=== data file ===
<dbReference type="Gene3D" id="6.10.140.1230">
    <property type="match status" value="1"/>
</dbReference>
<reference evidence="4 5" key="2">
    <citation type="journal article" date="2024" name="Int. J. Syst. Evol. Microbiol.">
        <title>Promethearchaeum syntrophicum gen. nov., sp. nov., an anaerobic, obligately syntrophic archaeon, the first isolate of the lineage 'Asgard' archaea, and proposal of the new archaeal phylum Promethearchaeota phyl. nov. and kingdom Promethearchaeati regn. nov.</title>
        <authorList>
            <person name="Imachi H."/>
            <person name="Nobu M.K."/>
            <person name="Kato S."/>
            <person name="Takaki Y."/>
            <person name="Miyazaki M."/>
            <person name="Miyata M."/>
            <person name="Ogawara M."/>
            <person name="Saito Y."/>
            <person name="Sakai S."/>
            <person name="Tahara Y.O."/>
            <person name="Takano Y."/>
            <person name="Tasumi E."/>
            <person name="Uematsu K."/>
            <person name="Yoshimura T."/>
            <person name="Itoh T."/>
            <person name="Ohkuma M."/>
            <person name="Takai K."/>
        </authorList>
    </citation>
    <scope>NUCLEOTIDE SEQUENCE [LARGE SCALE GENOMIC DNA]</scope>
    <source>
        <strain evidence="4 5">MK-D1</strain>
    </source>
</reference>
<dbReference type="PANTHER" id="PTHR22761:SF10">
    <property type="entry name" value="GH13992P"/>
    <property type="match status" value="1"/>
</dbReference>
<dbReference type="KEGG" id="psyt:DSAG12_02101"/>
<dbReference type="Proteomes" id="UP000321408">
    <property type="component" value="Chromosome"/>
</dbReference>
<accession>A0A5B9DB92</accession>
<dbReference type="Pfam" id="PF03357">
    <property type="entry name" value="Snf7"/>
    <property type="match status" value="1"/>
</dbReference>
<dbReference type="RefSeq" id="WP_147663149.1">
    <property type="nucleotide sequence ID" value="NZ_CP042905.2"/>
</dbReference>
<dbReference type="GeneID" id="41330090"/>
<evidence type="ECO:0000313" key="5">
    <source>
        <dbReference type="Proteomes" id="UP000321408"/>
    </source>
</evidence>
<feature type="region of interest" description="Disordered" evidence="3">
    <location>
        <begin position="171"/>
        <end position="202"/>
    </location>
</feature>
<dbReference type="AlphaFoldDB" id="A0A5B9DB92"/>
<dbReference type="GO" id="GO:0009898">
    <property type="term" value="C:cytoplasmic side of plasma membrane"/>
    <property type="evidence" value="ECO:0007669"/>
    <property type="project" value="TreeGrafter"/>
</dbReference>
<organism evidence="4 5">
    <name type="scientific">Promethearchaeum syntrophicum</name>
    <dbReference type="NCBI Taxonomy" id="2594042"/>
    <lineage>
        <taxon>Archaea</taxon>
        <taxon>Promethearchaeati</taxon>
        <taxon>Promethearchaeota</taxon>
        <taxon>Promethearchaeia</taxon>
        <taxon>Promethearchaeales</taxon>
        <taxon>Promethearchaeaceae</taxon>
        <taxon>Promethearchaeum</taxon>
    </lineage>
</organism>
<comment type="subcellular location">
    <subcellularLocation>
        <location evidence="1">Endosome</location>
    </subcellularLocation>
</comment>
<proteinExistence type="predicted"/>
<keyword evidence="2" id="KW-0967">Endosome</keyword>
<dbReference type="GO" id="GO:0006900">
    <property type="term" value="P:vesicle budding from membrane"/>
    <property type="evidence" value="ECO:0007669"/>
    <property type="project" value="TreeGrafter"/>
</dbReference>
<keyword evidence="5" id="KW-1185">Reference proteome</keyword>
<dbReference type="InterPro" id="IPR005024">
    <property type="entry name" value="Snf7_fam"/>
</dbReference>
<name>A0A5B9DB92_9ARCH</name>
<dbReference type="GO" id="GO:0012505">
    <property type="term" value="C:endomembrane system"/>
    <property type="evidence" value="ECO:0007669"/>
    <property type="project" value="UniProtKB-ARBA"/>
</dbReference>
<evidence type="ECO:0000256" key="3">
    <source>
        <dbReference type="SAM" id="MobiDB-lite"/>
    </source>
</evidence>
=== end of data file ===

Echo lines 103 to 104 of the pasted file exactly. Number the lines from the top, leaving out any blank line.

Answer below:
        <dbReference type="SAM" id="MobiDB-lite"/>
    </source>